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24. The Red Sand Boa is often killed in India due to superstitions related to:

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25. Which of the following snakes is considered the world's most venomous?

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26. The process by which snakes shed their skin is known as:

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27. In addition to antivenom, what other treatment might be required for a hemotoxic snakebite?

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28. What do snakes mainly feed on?

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29. What is a significant threat to the Indian Rock Python's population?

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30. What do snakes primarily use their tongues for?

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31. The largest venomous snake in India is:

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32. Which snake, native to India, has a diet primarily consisting of other snakes?

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33. How do pit vipers detect their prey?

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34. The "Big Four" venomous snakes responsible for most snakebite deaths in India include all of the following EXCEPT:

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35. Snakes belong to the animal class:

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36. What color is the venom of the Russell's Viper?

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37. How do snakes hear?

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38. In India, the Wildlife Protection Act of 1972 offers protection to:

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39. Intense fear of snakes is called?

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40. Which snake's venom primarily affects the nervous system and may not result in immediate pain at the bite site?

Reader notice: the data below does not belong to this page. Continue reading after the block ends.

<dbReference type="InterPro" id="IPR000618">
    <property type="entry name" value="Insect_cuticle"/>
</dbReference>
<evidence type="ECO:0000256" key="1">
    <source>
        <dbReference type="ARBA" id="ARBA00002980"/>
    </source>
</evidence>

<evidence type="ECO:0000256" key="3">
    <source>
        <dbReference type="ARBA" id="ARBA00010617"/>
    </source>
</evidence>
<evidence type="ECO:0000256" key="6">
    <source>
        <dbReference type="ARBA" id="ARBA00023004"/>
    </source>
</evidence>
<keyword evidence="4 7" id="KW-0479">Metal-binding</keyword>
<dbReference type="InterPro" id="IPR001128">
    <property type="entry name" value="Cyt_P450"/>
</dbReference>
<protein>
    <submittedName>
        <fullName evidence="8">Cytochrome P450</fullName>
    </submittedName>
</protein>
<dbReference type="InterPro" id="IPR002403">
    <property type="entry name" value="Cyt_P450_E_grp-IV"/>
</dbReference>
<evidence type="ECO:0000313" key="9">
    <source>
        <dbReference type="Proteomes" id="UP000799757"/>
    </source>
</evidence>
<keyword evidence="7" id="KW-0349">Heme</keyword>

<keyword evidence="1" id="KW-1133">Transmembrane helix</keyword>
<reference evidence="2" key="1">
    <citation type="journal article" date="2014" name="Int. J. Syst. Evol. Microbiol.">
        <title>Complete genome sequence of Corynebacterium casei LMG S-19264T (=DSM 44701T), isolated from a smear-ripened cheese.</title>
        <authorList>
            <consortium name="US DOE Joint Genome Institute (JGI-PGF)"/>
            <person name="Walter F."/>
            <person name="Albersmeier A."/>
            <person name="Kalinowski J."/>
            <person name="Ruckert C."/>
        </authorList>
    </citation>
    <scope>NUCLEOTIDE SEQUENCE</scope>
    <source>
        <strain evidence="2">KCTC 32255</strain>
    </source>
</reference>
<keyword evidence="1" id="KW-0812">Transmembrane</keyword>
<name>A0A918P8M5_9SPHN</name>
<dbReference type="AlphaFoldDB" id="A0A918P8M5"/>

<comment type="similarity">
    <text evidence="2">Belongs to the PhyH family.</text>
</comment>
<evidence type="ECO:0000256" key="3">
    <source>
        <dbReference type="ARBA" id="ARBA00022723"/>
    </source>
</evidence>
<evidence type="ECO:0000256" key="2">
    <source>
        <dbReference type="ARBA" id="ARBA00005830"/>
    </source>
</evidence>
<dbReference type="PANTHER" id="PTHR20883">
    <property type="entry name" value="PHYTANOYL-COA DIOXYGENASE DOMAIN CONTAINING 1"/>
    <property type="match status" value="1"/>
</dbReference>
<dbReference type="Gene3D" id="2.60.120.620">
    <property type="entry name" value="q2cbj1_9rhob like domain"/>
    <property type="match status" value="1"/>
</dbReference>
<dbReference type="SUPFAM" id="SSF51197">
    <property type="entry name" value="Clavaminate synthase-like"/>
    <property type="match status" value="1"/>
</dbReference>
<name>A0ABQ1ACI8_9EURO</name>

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The Serpentine Landscape of India

Snakes have been an integral part of Indian culture, folklore, and ecosystem for centuries. Revered in mythology and often misunderstood in reality, these creatures create a world of mystery and surprise. Beyond the myths and fears, snakes play a crucial ecological role, maintaining the delicate balance of our environment. India, with its diverse habitats ranging from the arid deserts of Rajasthan to the dense forests of the Western Ghats, serves as home to a myriad of snake species, each with its unique characteristics and significance. This article delves deep into the world of snakes in India, shedding light on their variety, their role in the ecosystem, and the challenges posed by snakebites.

Variety of Snakes in India

India boasts a rich snake biodiversity, housing around 300 snake species spread across different habitats. These species can be categorized into various families. The Elapidae family includes venomous snakes like the Indian Cobra and King Cobra. The Viperidae family has venomous species like the Saw-scaled Viper, Russell’s Viper, and Pit Vipers with their characteristic heat-sensitive pits. The Boidae family comprises non-venomous constrictors like the Indian Rock Python and the Red Sand Boa. The Uropeltidae family includes the unique shield tail snakes, which are burrowing snakes identifiable by their shield-like tail tip. Colubridae, the largest snake family, is found abundantly in India, with species ranging from the harmless Rat Snake to the venomous but less aggressive species like the Cat Snake. Then, there are the Typhlopidae, small and blind burrowing snakes, commonly referred to as blind snakes. Each family and its members play specific roles in maintaining ecological balance, showcasing the rich diversity and ecological importance of snakes in India.

Understanding Snake Venom